He imagined hell to look... a little less like speed dating. Fire, brimstone, all that; not Meg Manning sitting across a small table from him, absentmindedly pouring herself a coffee.

"Well, I can't exactly say you were quick," she says with a small smile. "Then again, neither was I, so it all balances out, doesn't it?" she glances down at the coffee pot in her hands. "You want one, Beaver?"

"It's Cassidy. And I'm good, thanks," he wriggles a little in his seat; this hell isn't on fire, but it's still a little humid. He's sweating, but Meg seems fine.

"I was always nice to you, you know," Meg says, playing with her hair. "Then you sent me off a cliff. It's a little sad, really."

Cassidy rolls his eyes at her. "You were apathetic, Meg. Yeah I would rather put up with you that a lot of the 09ers, but you really weren't any better than anyone else on that bus."

Meg shrugs. "I was to someone. Remember that, Beav? Veronica was my friend. She seems to have very bad luck, do you think?"

"Yeah," he says. The thoughts of the Neptune Grand, of Shelley Pomroy's party, spring back into his mind – somehow, Meg had never occurred to him during the big fight, or even while Veronica was still trying to figure it out.

Meg sighs. "I miss her. You know, when they tell you about death and heaven in church? They always say how you're meant to be happy, and accept that all your loved ones are safe – so it doesn't hurt. It's not like that. You're somewhere else, and they're not. So you miss them... and you miss them some more... and it never gets any better."

Cassidy feels a twinge guilty. "If it's any consolation, it wasn't personal."

"It was to her."


Cassidy was kind of expecting him to go first; after all, he had been the ringleader in the whole "let's tell everyone about what Woody did to us, yay!" scenario. However, second isn't that bad.

"Hey Beav!" Peter says with mock enthusiasm. "How've you been? I'm sorry we haven't caught up lately, it's just I've been so busy with the you murdering me and all. These things happen."

A slight smile rises on Cassidy's lips, even as he feels nauseous. Peter was always like that; sarcastic and very pissed off. "You haven't changed at all, then."

Peter shrugs. "Well, I am dead. There's not a hell of a lot of room for personal growth; you're just sort of... there."

Cassidy pauses. He's not quite sure why he's doing this; meeting with each person on that bus. He hopes it's only the bus, and not the grand total of people he killed – a face to face interview with Woody? Not something he'd be looking forward to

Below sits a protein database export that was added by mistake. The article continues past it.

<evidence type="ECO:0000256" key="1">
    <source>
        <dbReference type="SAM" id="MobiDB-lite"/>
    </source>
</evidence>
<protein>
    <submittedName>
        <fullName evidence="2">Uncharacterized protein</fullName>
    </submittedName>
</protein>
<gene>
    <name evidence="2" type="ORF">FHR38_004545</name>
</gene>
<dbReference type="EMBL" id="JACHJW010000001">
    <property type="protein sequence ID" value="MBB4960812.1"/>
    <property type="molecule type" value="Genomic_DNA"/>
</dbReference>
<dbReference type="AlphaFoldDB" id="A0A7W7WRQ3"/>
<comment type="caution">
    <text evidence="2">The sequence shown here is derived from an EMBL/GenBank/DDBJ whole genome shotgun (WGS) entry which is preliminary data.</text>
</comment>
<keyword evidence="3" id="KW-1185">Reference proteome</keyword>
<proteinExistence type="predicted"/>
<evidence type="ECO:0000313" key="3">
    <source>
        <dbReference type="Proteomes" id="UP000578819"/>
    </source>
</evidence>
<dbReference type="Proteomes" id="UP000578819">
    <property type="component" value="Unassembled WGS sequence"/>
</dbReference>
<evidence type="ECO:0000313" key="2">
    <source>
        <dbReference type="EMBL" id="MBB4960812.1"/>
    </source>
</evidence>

Peter looks away. "You wanna hear the funny thing?" Cassidy doesn't really, but it's not like he can avoid it. "When the bus finally crashed, when you killed me? I was kind of relieved, honestly. I was fucking tired, and I was pretty scared of talking about Woody, too, you know."

Cassidy frowns. He never heard Peter like this; admitting weakness. "Then... why did you want do it? Why couldn't you let it go?"

Peter smiles sadly. "Because I knew it would be better. I didn't feel it would be better, but I was never a big fan of acting on emotion."

Both boys pause. Cassidy thinks of when he had his relief; a reason to get rid of them – getting rid of the living, breathing reminders of what had happened, of how fucked up he was. When he thought Veronica was on that bus with them? Bonus, although it didn't turn out that way in the end.

"I'm not going to forgive you, you know," Peter says, reclaiming that casual-fury tone Cassidy knew from him. In response, he chuckles.

"Well, yeah. I do remember you, after all. Mercy? Never exactly a strong point."

Peter shrugs. "Touche. Still, it wasn't something you excelled in either. I saw what you did to that Mars girl; you hurt her... pretty bad."

Cassidy's not sure if Peter's talking about the rape, the fight, or both. It doesn't matter that much, in the end. Hey, they're dead – what matters after that?


When he thinks about it, Ed Doyle is technically the first person he ever killed. The man ought to feel honoured. Instead, he glares sharply, harsher than he really could remember being stared at – worse than Veronica had, even. It's quite unsettling.

Cassidy speaks first, for once. "Hey. So, what message do you have to impart?"

"You hurt my daughter," Ed mutters. A chill runs down Cassidy's spine. He had seen Jessie Doyle after everything; grief mixed with the necessary attitude to survive the way she was being treated. It was a bad thing for her, but he hadn't cared an enormous amount.

"I guess I did. Killed her dad, caused a few weeks of hideous isolation and bullying," he admits, flippant. "On the long list of things I did, however, that last bit seems... a little low on the list."

"It isn't to me," Ed explains. "Yes, you killed me. But, at heart, she matters more."

Cassidy swallows. He had avoided thinking about loving, feeling families; it was okay to accept being a mass murderer on an abstract level, but the thought of the people left behind to grieve were... upsetting. But now, Ed forces him to see something else; parental love so strong it was more important than his own murder. Cassidy's mind wanders to the rest of the Casablancases; would they finally give a shit about him now? Did he want them too?